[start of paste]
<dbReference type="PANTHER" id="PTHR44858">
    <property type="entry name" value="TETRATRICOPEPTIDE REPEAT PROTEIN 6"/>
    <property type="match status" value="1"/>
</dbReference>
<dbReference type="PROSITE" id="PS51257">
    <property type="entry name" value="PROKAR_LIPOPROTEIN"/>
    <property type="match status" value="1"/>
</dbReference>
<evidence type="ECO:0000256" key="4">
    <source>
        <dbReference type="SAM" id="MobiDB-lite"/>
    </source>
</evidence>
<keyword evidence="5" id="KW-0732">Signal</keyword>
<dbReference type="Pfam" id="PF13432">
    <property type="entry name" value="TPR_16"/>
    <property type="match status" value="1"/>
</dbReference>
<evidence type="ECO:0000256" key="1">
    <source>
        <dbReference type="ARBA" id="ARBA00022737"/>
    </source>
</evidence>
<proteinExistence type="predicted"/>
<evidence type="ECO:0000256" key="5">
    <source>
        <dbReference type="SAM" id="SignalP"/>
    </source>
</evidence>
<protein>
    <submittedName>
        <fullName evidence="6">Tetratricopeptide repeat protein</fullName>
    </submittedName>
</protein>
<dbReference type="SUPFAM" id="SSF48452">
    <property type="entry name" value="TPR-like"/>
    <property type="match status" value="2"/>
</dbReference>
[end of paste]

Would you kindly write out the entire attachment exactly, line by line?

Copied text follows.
<dbReference type="PANTHER" id="PTHR44858">
    <property type="entry name" value="TETRATRICOPEPTIDE REPEAT PROTEIN 6"/>
    <property type="match status" value="1"/>
</dbReference>
<dbReference type="PROSITE" id="PS51257">
    <property type="entry name" value="PROKAR_LIPOPROTEIN"/>
    <property type="match status" value="1"/>
</dbReference>
<evidence type="ECO:0000256" key="4">
    <source>
        <dbReference type="SAM" id="MobiDB-lite"/>
    </source>
</evidence>
<keyword evidence="5" id="KW-0732">Signal</keyword>
<dbReference type="Pfam" id="PF13432">
    <property type="entry name" value="TPR_16"/>
    <property type="match status" value="1"/>
</dbReference>
<evidence type="ECO:0000256" key="1">
    <source>
        <dbReference type="ARBA" id="ARBA00022737"/>
    </source>
</evidence>
<proteinExistence type="predicted"/>
<evidence type="ECO:0000256" key="5">
    <source>
        <dbReference type="SAM" id="SignalP"/>
    </source>
</evidence>
<protein>
    <submittedName>
        <fullName evidence="6">Tetratricopeptide repeat protein</fullName>
    </submittedName>
</protein>
<dbReference type="SUPFAM" id="SSF48452">
    <property type="entry name" value="TPR-like"/>
    <property type="match status" value="2"/>
</dbReference>